Multiple Myeloma an incurable disease, but I have spent the last 25 years in remission using a blend of conventional oncology and evidence-based nutrition, supplementation, and lifestyle therapies from peer-reviewed studies that your oncologist probably hasn't told you about.
Click the orange button to the right to learn more about what you can start doing today.
Or does it?
The four studies linked and excerpted below document four important issues that NDMM patients must wrap their brains around before they begin any toxic therapy.
The only thing that the studies below illustrate is that aggressive, high-dose therapies resulting from an ASCT result in toxicity and short, long-term and late stage side effects.
As I’ve said over and over again, NDMM patients must manage toxicity carefully throughout their survival. The human body can heal from the damage done by toxic chemotherapy but evidence-based, non-toxic, non-conventional nutrition, supplementation and lifestyle therapies must mix with low-dose toxic chemo if the patient is to balance quality with quantity of life.
Regularly being tested in an effort to keep an eye on your incurable blood cancer.
To learn more about evidence-based, non-toxic MM therapies, scroll down the page, post a question or comment and I will reply to you ASAP.
Thanks and hang in there,
“Novel drugs and drug combinations have improved outcomes for multiple myeloma patients. However, subgroups of patients still have a poor progression‐free survival (PFS) and overall survival (OS)…
Conclusion- Our results show that the dramatic improvement in outcome for MM patients during the last 20 years only applies for standard‐risk patients, while high‐risk MM patients still are doing poorly, indicating that the novel drugs developed during this time are preferentially effective in standard‐risk patients.
New treatment modalities like CAR‐T cells, CAR‐NK cells, and/or bispecific antibodies should be tried in clinical studies early in the course of the disease, especially in patients with high‐risk cytogenetics.
“In their study, Shah et al analyzed a prospective observational cohort study of patients with newly diagnosed multiple myeloma (MM) and determined that 40% would have been considered ineligible for most randomized controlled trials (RCTs) based on standard eligibility criteria.
These patients had a lower 3-year overall survival rate compared to the RCT-eligible patients (63% vs. 70%). This study raised important observations regarding the external validity of RCTs in the myeloma population…”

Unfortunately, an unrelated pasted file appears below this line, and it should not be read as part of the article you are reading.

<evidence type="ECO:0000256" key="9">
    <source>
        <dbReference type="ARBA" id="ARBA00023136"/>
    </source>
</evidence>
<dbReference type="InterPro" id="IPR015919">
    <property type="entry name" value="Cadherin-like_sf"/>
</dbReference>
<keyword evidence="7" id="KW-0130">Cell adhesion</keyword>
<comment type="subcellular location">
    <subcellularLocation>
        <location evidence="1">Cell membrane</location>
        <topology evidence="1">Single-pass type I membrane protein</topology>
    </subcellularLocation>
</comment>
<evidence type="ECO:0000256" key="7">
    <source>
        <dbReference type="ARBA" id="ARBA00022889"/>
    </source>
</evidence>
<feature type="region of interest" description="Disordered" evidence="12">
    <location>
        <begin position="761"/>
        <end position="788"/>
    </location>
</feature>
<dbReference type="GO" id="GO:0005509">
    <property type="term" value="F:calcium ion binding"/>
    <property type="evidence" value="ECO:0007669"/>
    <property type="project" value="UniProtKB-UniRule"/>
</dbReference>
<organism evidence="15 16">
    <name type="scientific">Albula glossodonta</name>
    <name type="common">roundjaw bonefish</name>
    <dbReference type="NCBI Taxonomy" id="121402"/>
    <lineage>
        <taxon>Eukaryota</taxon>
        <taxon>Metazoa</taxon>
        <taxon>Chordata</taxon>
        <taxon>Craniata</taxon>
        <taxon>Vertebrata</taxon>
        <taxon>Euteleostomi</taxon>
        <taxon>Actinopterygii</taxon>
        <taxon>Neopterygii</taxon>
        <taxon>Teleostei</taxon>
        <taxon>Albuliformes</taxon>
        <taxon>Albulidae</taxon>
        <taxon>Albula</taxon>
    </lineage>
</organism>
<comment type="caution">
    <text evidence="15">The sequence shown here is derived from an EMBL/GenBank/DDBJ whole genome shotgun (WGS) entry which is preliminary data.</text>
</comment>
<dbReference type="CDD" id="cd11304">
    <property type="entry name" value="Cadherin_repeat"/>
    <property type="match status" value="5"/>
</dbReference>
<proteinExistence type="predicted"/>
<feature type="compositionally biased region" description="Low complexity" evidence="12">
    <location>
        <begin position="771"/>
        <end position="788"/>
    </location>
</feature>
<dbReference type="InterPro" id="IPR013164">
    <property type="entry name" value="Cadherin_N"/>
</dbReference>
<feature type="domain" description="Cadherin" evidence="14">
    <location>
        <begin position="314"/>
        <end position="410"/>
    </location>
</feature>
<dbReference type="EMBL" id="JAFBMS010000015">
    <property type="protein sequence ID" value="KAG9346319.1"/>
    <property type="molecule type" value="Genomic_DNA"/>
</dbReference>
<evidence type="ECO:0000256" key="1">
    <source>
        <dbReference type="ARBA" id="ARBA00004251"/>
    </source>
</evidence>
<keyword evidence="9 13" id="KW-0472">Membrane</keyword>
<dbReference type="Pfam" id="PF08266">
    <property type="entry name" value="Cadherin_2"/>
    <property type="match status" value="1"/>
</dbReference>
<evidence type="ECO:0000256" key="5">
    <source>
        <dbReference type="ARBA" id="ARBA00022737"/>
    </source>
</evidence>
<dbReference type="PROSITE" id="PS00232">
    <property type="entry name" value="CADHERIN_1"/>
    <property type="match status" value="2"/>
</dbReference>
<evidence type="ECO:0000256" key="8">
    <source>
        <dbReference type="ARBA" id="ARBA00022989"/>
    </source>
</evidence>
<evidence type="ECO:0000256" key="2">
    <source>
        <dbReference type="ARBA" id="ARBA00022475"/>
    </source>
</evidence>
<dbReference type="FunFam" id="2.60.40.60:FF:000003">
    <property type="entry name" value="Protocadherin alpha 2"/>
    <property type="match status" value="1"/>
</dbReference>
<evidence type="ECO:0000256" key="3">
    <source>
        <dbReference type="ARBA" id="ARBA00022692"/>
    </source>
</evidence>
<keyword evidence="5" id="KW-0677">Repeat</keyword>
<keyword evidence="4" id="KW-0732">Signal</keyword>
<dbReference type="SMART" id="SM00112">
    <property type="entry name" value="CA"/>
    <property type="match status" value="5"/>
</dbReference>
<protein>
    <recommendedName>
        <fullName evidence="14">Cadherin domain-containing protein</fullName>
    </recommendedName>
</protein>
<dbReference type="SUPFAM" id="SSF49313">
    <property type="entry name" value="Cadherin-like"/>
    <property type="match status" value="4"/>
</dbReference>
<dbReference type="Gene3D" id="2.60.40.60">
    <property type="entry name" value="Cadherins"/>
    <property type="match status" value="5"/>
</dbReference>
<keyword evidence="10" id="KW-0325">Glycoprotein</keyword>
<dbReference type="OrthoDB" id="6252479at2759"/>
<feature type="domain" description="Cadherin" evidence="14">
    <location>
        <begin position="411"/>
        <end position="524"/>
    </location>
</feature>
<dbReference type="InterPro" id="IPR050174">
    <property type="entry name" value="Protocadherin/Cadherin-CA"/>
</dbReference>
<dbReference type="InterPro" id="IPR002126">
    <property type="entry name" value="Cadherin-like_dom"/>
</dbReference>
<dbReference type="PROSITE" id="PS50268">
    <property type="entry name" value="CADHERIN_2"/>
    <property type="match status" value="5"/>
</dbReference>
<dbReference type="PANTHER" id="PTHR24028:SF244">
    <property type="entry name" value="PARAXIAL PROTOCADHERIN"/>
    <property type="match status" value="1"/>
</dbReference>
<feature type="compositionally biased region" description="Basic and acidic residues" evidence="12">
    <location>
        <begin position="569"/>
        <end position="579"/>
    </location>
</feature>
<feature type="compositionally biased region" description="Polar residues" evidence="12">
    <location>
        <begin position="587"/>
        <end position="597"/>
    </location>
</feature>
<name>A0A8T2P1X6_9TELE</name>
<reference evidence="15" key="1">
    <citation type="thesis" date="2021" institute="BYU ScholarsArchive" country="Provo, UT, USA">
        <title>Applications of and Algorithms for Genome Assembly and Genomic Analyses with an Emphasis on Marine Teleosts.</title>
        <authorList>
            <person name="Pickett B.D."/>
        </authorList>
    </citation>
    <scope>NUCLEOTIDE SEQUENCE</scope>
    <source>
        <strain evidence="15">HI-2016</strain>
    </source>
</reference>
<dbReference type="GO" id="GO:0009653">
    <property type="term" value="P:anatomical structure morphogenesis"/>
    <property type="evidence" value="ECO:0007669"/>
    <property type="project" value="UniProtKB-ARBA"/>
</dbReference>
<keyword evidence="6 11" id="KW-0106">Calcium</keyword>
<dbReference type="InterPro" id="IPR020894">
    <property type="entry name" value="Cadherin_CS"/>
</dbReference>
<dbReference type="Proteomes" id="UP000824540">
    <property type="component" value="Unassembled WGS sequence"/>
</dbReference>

“Between January 1994 and December 2010, 406 consecutive newly diagnosed MM patients received first line therapy in the Department of Clinical Therapeutics (Athens, Greece).
All patients had symptomatic disease, based on the IMWG criteria of that period (at least one CRAB symptom to start anti-myeloma therapy). Thirty-six (8.8%; 23M/13F) patients achieved a PFS of at least 7 years (long PFS group) after frontline treatment.
The median PFS of these 36 patients is 10 years, while the other patients had a median PFS of 22 months…
In conclusion, our study in an unselected group of patients, the majority of whom did not participate in clinical trials, showed that 9% of patients with newly diagnosed myeloma experience prolonged PFS of more than 7 years (median: 10 years) even in the era of CC or first-generation novel agents.
These patients have:
“However, hematopoietic stem cell transplantation (HSCT) survivors are at risk of developing long-term complications, such as
These complications have a direct impact on the morbidity and mortality experienced by HSCT survivors. Two-thirds of HSCT survivors develop at least one chronic health condition; while a fifth develop severe or life-threatening conditions. HSCT patients who have survived for at least 5 years post-transplantation are at a fourfold to ninefold increased risk of late mortality for as long as 30 years from HSCT, producing an estimated 30% lower life expectancy compared with the general population…